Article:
11 Aug 2017

Dominic Hoey: a prisoner in my own body

From Jesse Mulligan, 1–4pm, 1:32 pm on 11 August 2017

Auckland poet, author and musician Dominic Hoey (aka Tourettes) has been reflecting on his losing battle with a degenerative bone disease.

Once a boisterous, physical live performer, he is now a prisoner in his body.

Hoey's new short film #Losing from Loading Docs on Vimeo is screening as part of the Loading Docs 2017 series on The Wireless.

In Hoey's new theatre show about his disease Your Heart Looks Like a Vagina, he uses his poetic talents to describe what it is like to suffer from ankylosing spondylitis.

What are the symptoms?

"I can't move my neck really and had really severe pains in my back and you get quite bad brain-fog, you forget people's names who you've known for years and things like that … but pain is the main one."

Hoey says he's currently in remission and his condition is stable – although not improving.

"It's very gradually getting worse, I'm shrinking. And my partner's six-foot, so she hates it 'cause I was already shorter than her!"

Ankylosing spondylitis is an autoimmune disease which inflammation.

"My body thinks my bones are a foreign body and is attacking them, it means my bones are fusing.

"Now I can walk around and sleep, which I couldn't do before, because the pain was really severe and you take so much opioids you're just high all the time. You don't really know what's going on... It would be hard to do something like this, for example."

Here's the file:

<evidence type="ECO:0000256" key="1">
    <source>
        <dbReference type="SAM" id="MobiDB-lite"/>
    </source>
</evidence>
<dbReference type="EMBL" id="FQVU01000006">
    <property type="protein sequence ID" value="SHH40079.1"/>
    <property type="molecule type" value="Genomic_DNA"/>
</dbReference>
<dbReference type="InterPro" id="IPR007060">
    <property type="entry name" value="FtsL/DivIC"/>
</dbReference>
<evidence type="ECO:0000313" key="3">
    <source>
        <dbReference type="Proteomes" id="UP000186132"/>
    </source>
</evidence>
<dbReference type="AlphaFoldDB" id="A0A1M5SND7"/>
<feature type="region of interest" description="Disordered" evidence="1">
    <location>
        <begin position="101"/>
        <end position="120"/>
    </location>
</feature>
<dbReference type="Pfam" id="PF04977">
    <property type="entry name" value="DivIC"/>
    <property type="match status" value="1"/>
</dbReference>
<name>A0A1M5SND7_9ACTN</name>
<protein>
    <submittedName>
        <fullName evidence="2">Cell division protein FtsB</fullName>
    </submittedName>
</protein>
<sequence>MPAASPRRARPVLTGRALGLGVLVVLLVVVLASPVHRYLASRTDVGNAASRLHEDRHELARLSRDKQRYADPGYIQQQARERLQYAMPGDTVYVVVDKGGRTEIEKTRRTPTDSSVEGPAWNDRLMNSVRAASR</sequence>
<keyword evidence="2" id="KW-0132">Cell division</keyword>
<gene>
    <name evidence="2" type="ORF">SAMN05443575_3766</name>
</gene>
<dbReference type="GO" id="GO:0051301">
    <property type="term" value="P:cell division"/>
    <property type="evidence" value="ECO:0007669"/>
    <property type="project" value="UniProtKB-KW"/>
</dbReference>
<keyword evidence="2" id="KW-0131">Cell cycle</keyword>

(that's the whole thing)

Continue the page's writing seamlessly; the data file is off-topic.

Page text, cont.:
He puts the remission down to a new drug he's taking and some lifestyle changes.

"I started taking Humira, a full-on drug. It'll quite possibly give me cancer later in life but it's stopped my body attacking itself. I also changed my lifestyle, cut out drugs and drinking and fixed up my diet … started doing yoga."

It has been a very creative time for Hoey. Since his ilness, he's published the novel Iceland and two volumes of poetry.

"I started the novel before I got sick and then was bed-ridden for six months to a year, so that gave me a lot of time to work on that. A lot of writers talk about how it's really arduous and painful, I really liked it."

While he was writing the novel, poems were also spilling out, he says.

"Poetry is like songs – if you don't get them out in a certain amount of time they kind of die."

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